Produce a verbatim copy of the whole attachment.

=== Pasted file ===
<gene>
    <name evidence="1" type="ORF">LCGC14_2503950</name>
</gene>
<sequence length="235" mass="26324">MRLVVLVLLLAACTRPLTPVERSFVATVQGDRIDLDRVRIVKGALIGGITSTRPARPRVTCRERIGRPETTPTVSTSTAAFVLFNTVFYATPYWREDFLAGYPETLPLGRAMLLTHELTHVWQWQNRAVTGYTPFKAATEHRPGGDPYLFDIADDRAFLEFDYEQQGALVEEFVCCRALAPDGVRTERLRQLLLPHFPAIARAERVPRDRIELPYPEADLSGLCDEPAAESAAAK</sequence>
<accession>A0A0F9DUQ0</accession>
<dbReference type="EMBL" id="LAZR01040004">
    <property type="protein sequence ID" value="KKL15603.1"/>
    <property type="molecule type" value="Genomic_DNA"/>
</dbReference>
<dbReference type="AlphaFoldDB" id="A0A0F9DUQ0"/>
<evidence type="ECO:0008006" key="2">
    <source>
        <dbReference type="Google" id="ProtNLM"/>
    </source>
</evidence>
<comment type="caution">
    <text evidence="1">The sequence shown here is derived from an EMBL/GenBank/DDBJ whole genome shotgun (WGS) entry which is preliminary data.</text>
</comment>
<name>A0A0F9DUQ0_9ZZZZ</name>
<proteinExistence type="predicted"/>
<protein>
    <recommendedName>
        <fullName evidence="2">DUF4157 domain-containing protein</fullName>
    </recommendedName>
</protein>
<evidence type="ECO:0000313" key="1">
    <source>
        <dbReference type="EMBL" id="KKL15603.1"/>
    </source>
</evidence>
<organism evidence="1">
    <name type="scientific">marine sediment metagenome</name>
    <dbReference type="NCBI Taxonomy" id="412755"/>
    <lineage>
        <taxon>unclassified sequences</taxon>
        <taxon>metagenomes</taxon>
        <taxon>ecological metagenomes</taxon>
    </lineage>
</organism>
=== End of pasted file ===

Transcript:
<gene>
    <name evidence="1" type="ORF">LCGC14_2503950</name>
</gene>
<sequence length="235" mass="26324">MRLVVLVLLLAACTRPLTPVERSFVATVQGDRIDLDRVRIVKGALIGGITSTRPARPRVTCRERIGRPETTPTVSTSTAAFVLFNTVFYATPYWREDFLAGYPETLPLGRAMLLTHELTHVWQWQNRAVTGYTPFKAATEHRPGGDPYLFDIADDRAFLEFDYEQQGALVEEFVCCRALAPDGVRTERLRQLLLPHFPAIARAERVPRDRIELPYPEADLSGLCDEPAAESAAAK</sequence>
<accession>A0A0F9DUQ0</accession>
<dbReference type="EMBL" id="LAZR01040004">
    <property type="protein sequence ID" value="KKL15603.1"/>
    <property type="molecule type" value="Genomic_DNA"/>
</dbReference>
<dbReference type="AlphaFoldDB" id="A0A0F9DUQ0"/>
<evidence type="ECO:0008006" key="2">
    <source>
        <dbReference type="Google" id="ProtNLM"/>
    </source>
</evidence>
<comment type="caution">
    <text evidence="1">The sequence shown here is derived from an EMBL/GenBank/DDBJ whole genome shotgun (WGS) entry which is preliminary data.</text>
</comment>
<name>A0A0F9DUQ0_9ZZZZ</name>
<proteinExistence type="predicted"/>
<protein>
    <recommendedName>
        <fullName evidence="2">DUF4157 domain-containing protein</fullName>
    </recommendedName>
</protein>
<evidence type="ECO:0000313" key="1">
    <source>
        <dbReference type="EMBL" id="KKL15603.1"/>
    </source>
</evidence>
<organism evidence="1">
    <name type="scientific">marine sediment metagenome</name>
    <dbReference type="NCBI Taxonomy" id="412755"/>
    <lineage>
        <taxon>unclassified sequences</taxon>
        <taxon>metagenomes</taxon>
        <taxon>ecological metagenomes</taxon>
    </lineage>
</organism>